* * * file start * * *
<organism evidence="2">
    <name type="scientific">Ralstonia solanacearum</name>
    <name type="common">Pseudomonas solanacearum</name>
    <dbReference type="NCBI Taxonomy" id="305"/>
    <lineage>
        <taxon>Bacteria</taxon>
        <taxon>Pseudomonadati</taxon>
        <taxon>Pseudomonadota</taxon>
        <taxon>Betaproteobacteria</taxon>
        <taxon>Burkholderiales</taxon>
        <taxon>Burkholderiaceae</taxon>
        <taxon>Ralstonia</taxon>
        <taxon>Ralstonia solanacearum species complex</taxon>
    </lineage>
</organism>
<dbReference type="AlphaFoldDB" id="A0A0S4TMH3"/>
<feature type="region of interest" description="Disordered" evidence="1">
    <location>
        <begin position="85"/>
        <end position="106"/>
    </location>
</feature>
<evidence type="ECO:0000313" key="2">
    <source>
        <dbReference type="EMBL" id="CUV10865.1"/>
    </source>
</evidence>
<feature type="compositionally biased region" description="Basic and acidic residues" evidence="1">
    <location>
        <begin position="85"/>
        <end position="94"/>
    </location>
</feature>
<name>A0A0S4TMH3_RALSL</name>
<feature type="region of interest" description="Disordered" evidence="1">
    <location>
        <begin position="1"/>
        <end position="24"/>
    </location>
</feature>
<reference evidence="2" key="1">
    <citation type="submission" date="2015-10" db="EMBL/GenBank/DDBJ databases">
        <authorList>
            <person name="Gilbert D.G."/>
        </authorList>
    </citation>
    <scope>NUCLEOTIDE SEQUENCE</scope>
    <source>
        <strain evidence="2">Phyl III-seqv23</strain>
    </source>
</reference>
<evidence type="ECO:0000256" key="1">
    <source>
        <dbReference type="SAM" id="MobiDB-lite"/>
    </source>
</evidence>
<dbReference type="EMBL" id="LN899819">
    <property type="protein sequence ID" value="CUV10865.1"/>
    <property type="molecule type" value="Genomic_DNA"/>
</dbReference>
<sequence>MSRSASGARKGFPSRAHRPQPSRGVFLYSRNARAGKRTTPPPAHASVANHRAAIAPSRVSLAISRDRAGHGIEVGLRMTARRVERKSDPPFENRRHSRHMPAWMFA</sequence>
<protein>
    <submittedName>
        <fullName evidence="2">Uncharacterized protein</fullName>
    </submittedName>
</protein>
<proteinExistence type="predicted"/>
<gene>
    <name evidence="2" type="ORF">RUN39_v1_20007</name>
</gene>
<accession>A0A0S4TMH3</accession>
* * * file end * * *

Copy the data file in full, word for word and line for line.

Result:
<organism evidence="2">
    <name type="scientific">Ralstonia solanacearum</name>
    <name type="common">Pseudomonas solanacearum</name>
    <dbReference type="NCBI Taxonomy" id="305"/>
    <lineage>
        <taxon>Bacteria</taxon>
        <taxon>Pseudomonadati</taxon>
        <taxon>Pseudomonadota</taxon>
        <taxon>Betaproteobacteria</taxon>
        <taxon>Burkholderiales</taxon>
        <taxon>Burkholderiaceae</taxon>
        <taxon>Ralstonia</taxon>
        <taxon>Ralstonia solanacearum species complex</taxon>
    </lineage>
</organism>
<dbReference type="AlphaFoldDB" id="A0A0S4TMH3"/>
<feature type="region of interest" description="Disordered" evidence="1">
    <location>
        <begin position="85"/>
        <end position="106"/>
    </location>
</feature>
<evidence type="ECO:0000313" key="2">
    <source>
        <dbReference type="EMBL" id="CUV10865.1"/>
    </source>
</evidence>
<feature type="compositionally biased region" description="Basic and acidic residues" evidence="1">
    <location>
        <begin position="85"/>
        <end position="94"/>
    </location>
</feature>
<name>A0A0S4TMH3_RALSL</name>
<feature type="region of interest" description="Disordered" evidence="1">
    <location>
        <begin position="1"/>
        <end position="24"/>
    </location>
</feature>
<reference evidence="2" key="1">
    <citation type="submission" date="2015-10" db="EMBL/GenBank/DDBJ databases">
        <authorList>
            <person name="Gilbert D.G."/>
        </authorList>
    </citation>
    <scope>NUCLEOTIDE SEQUENCE</scope>
    <source>
        <strain evidence="2">Phyl III-seqv23</strain>
    </source>
</reference>
<evidence type="ECO:0000256" key="1">
    <source>
        <dbReference type="SAM" id="MobiDB-lite"/>
    </source>
</evidence>
<dbReference type="EMBL" id="LN899819">
    <property type="protein sequence ID" value="CUV10865.1"/>
    <property type="molecule type" value="Genomic_DNA"/>
</dbReference>
<sequence>MSRSASGARKGFPSRAHRPQPSRGVFLYSRNARAGKRTTPPPAHASVANHRAAIAPSRVSLAISRDRAGHGIEVGLRMTARRVERKSDPPFENRRHSRHMPAWMFA</sequence>
<protein>
    <submittedName>
        <fullName evidence="2">Uncharacterized protein</fullName>
    </submittedName>
</protein>
<proteinExistence type="predicted"/>
<gene>
    <name evidence="2" type="ORF">RUN39_v1_20007</name>
</gene>
<accession>A0A0S4TMH3</accession>